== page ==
About the Expedition

On January 21, 2010, scientists from the Coral Reef Ecosystem Division of the NOAA Pacific Islands Fisheries Science Center (CRED/PIFSC), along with visiting scientists from the Hawaii Division of Aquatic Resources, Scripps Institution of Oceanography, San Diego State University, the US Fish and Wildlife Service, and local agencies in American Samoa, departed on a three month expedition to Johnston Atoll, Howland and Baker Islands, American Samoa, Jarvis Island, Palmyra Atoll, and Kingman Reef aboard the NOAA Ship Hi'ialakai. This is the fifth biennial Pacific Reef Assessment and Monitoring Program (Pacific RAMP) expedition to American Samoa and the seventh to the Pacific Remote Island Areas. The expedition is sponsored by NOAA's Coral Reef Conservation Program (CRCP) and is divided into three segment sequentially led by Chief Scientists Benjamin Richards, Rusty Brainard and Jamison Gove.


Tuesday, January 26, 2010

All About Algae

text and photos by Peter Vroom

Despite the nonflattering images of “pond scum” many people often associate with algae, marine algae (or macrophytes) have proven themselves to be among the most diverse, most ecologically important, most prevalent, and most beautiful organisms present in tropical reef systems. Their importance to the ecosystem is staggering: algae form the base of the food chain, occupy much of the available substrate, and help to oxygenate the water, allowing animal life to thrive. Additionally, without microscopic symbiotic algae living in healthy coral tissue, most corals would be unable to survive – a scenario that is becoming all too real as coral bleaching events (processes where stressed corals expel their algal symbionts) become more common.

Although large, fleshy algal forms are often the most recognizable floral components on reefs, tiny turf algae and crustose coralline red algae are also extremely prevalent and play significant roles in the ecosystem. Turf algae are the first to colonize vacant substrate and cover essentially every nonliving hard surface on the reef. Turf algae are also among the most important food source for herbivorous fish and invertebrates. Relatively fast growing crustose coralline red algae act as a glue that cements together loose components of the reef system, and serve as a settling surface for larval invertebrates and other algae. Without crustose algae holding everything together, much of the reef would be washed into deep water or onto shore during heavy winter storms.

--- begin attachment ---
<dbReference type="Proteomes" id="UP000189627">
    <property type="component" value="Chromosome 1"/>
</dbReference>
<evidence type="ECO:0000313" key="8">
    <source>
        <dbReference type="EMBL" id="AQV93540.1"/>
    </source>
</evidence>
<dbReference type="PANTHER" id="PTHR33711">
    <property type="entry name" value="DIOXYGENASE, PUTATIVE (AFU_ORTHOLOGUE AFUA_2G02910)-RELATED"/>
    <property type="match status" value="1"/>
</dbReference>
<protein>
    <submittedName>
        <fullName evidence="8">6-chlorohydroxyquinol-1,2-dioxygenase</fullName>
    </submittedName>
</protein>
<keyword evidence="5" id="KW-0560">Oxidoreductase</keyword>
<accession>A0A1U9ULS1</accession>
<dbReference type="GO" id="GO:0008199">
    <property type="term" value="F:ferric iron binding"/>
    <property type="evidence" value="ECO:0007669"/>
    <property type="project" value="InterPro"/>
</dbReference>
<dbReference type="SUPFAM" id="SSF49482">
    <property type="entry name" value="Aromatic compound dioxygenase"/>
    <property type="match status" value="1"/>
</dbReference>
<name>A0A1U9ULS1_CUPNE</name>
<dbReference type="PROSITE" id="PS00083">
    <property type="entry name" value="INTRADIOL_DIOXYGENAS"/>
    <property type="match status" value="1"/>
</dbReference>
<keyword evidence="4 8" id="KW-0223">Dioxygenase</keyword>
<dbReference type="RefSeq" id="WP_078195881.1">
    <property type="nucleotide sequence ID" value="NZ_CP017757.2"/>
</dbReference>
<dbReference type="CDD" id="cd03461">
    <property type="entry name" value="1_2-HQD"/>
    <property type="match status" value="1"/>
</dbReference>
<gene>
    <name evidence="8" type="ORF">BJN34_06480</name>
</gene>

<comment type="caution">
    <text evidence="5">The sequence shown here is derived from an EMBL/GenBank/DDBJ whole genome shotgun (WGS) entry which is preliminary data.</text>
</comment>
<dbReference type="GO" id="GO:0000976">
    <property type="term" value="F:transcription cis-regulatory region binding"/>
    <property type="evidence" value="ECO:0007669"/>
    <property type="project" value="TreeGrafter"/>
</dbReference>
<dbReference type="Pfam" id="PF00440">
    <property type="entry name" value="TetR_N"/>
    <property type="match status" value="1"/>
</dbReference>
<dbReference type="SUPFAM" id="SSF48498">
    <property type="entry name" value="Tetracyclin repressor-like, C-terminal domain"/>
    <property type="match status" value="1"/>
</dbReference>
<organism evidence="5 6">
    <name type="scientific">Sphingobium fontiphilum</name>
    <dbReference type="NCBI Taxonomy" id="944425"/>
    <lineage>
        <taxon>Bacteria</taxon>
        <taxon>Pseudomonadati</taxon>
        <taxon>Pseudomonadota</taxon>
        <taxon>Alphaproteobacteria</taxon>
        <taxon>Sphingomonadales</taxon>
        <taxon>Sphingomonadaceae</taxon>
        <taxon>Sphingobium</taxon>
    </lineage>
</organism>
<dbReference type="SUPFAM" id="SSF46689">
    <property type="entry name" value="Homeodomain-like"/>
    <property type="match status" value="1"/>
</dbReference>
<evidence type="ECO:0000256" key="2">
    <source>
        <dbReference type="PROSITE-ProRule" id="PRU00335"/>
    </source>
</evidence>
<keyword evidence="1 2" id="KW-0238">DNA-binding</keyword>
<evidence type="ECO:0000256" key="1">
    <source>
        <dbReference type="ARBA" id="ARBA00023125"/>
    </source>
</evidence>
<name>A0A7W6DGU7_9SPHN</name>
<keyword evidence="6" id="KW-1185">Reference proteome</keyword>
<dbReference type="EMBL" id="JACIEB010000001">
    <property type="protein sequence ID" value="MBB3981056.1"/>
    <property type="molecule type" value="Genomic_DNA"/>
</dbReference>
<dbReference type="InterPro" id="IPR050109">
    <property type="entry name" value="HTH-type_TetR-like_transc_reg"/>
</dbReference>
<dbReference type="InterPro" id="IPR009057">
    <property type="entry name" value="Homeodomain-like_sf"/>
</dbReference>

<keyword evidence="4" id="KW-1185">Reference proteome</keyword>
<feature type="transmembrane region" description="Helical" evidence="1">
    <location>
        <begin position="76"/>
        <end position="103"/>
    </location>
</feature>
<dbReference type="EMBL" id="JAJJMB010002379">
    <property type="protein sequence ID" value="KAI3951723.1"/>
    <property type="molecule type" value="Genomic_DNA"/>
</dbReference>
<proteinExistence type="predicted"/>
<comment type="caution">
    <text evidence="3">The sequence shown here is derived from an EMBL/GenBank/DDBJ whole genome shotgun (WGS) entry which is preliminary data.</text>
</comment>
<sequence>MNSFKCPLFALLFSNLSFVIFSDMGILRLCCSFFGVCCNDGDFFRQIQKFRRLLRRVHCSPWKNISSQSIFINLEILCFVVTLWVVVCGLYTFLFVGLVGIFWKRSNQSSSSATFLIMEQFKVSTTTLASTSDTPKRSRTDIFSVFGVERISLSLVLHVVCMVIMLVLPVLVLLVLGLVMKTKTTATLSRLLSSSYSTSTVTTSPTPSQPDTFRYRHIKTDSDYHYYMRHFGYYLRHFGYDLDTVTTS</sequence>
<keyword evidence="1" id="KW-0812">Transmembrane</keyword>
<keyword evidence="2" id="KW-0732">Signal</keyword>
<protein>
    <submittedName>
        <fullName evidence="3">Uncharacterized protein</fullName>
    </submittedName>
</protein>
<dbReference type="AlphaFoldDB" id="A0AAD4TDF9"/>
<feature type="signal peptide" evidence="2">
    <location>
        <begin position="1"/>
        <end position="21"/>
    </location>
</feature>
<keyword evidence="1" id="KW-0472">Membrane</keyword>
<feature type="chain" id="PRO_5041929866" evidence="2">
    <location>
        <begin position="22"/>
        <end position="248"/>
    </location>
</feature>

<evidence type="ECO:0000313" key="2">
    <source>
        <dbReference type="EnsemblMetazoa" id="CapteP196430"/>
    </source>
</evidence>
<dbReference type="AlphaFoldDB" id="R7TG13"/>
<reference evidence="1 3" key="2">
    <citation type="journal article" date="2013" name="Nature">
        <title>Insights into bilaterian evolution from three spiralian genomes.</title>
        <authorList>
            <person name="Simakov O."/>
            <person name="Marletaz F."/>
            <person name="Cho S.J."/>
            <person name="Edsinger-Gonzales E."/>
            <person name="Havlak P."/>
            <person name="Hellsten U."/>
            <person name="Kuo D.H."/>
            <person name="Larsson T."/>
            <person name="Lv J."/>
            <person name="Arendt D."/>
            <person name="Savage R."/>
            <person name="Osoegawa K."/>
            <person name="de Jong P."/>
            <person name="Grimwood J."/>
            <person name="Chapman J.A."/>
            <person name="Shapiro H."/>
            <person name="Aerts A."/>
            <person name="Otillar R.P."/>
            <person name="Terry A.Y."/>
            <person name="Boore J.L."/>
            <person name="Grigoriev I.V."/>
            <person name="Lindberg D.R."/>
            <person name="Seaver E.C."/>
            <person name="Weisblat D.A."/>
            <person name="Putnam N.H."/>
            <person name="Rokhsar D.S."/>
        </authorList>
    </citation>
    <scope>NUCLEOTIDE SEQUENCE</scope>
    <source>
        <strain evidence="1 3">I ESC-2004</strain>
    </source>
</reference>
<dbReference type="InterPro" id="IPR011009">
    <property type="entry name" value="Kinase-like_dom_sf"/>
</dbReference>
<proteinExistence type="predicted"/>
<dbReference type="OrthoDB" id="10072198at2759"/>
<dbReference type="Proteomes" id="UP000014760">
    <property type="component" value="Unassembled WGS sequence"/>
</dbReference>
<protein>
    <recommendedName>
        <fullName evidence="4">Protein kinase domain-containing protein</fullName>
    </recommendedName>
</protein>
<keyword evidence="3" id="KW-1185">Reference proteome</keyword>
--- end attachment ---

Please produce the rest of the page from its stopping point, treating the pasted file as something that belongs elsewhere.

Clearly, without algae there would be no tropical reef ecosystem, yet marine algae are among the least studied and least understood organisms on the reef. More research is sorely needed to catalog and quantify the species that are present on reef systems around the Pacific, and ecological studies are necessary to examine the role of these critical plants in reef ecosystems.

To accomplish these objectives, CRED is studying tropical reef algae to address the following questions:
  •  What is the best way to quantify algal functional groups (macroalgae, crustose coralline algae, turf algae) in tropical reef settings? 
  •  What species are present in each island ecosystem and in what quantity? 
  •  Do changes in algal populations serve as a good environmental indicator of reef heath? 
  •  How do algal diversity and abundance change over time? 
  •  Can biogeographical hypotheses be formulated about algal dispersal and evolution using qualitative and quantitative data from island groups around the Pacific? 
A modified Rapid Ecological Assessment technique that incorporates the use of digital cameras and photoquadrats is our primary field method, which we will be employing on this cruise.

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